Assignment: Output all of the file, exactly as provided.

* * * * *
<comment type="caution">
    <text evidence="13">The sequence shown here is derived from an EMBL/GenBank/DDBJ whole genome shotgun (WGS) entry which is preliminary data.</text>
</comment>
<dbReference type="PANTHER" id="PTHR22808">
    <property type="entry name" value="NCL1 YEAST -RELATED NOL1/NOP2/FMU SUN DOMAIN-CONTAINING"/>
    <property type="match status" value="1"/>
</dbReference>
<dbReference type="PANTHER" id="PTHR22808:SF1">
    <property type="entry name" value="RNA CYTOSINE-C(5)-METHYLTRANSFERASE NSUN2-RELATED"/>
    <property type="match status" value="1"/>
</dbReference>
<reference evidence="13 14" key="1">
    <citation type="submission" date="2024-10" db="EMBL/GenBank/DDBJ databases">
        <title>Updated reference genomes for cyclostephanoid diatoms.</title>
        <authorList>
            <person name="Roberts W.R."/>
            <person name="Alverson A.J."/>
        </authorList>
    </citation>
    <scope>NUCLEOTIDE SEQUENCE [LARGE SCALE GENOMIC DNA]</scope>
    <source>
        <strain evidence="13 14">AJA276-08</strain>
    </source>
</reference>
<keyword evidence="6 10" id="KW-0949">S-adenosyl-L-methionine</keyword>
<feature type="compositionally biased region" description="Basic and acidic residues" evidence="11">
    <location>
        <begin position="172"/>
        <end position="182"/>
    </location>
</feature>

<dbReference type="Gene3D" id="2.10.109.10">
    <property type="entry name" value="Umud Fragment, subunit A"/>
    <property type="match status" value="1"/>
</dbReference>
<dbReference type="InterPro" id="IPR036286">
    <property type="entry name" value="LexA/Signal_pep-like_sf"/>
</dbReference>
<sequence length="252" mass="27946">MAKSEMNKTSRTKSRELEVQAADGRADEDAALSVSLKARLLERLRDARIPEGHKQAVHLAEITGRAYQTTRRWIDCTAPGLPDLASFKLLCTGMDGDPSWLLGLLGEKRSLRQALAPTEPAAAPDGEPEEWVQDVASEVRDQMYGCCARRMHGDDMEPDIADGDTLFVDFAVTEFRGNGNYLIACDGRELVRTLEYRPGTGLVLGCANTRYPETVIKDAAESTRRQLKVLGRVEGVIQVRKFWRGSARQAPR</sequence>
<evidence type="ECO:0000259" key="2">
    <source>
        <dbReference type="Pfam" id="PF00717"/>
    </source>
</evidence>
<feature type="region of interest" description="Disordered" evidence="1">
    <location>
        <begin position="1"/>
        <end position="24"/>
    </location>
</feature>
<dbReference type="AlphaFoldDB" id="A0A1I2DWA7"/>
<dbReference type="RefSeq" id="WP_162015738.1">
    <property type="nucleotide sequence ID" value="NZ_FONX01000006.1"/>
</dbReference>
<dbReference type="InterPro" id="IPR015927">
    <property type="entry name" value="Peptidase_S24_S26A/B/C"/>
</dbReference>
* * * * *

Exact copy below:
<comment type="caution">
    <text evidence="13">The sequence shown here is derived from an EMBL/GenBank/DDBJ whole genome shotgun (WGS) entry which is preliminary data.</text>
</comment>
<dbReference type="PANTHER" id="PTHR22808">
    <property type="entry name" value="NCL1 YEAST -RELATED NOL1/NOP2/FMU SUN DOMAIN-CONTAINING"/>
    <property type="match status" value="1"/>
</dbReference>
<dbReference type="PANTHER" id="PTHR22808:SF1">
    <property type="entry name" value="RNA CYTOSINE-C(5)-METHYLTRANSFERASE NSUN2-RELATED"/>
    <property type="match status" value="1"/>
</dbReference>
<reference evidence="13 14" key="1">
    <citation type="submission" date="2024-10" db="EMBL/GenBank/DDBJ databases">
        <title>Updated reference genomes for cyclostephanoid diatoms.</title>
        <authorList>
            <person name="Roberts W.R."/>
            <person name="Alverson A.J."/>
        </authorList>
    </citation>
    <scope>NUCLEOTIDE SEQUENCE [LARGE SCALE GENOMIC DNA]</scope>
    <source>
        <strain evidence="13 14">AJA276-08</strain>
    </source>
</reference>
<keyword evidence="6 10" id="KW-0949">S-adenosyl-L-methionine</keyword>
<feature type="compositionally biased region" description="Basic and acidic residues" evidence="11">
    <location>
        <begin position="172"/>
        <end position="182"/>
    </location>
</feature>

<dbReference type="Gene3D" id="2.10.109.10">
    <property type="entry name" value="Umud Fragment, subunit A"/>
    <property type="match status" value="1"/>
</dbReference>
<dbReference type="InterPro" id="IPR036286">
    <property type="entry name" value="LexA/Signal_pep-like_sf"/>
</dbReference>
<sequence length="252" mass="27946">MAKSEMNKTSRTKSRELEVQAADGRADEDAALSVSLKARLLERLRDARIPEGHKQAVHLAEITGRAYQTTRRWIDCTAPGLPDLASFKLLCTGMDGDPSWLLGLLGEKRSLRQALAPTEPAAAPDGEPEEWVQDVASEVRDQMYGCCARRMHGDDMEPDIADGDTLFVDFAVTEFRGNGNYLIACDGRELVRTLEYRPGTGLVLGCANTRYPETVIKDAAESTRRQLKVLGRVEGVIQVRKFWRGSARQAPR</sequence>
<evidence type="ECO:0000259" key="2">
    <source>
        <dbReference type="Pfam" id="PF00717"/>
    </source>
</evidence>
<feature type="region of interest" description="Disordered" evidence="1">
    <location>
        <begin position="1"/>
        <end position="24"/>
    </location>
</feature>
<dbReference type="AlphaFoldDB" id="A0A1I2DWA7"/>
<dbReference type="RefSeq" id="WP_162015738.1">
    <property type="nucleotide sequence ID" value="NZ_FONX01000006.1"/>
</dbReference>
<dbReference type="InterPro" id="IPR015927">
    <property type="entry name" value="Peptidase_S24_S26A/B/C"/>
</dbReference>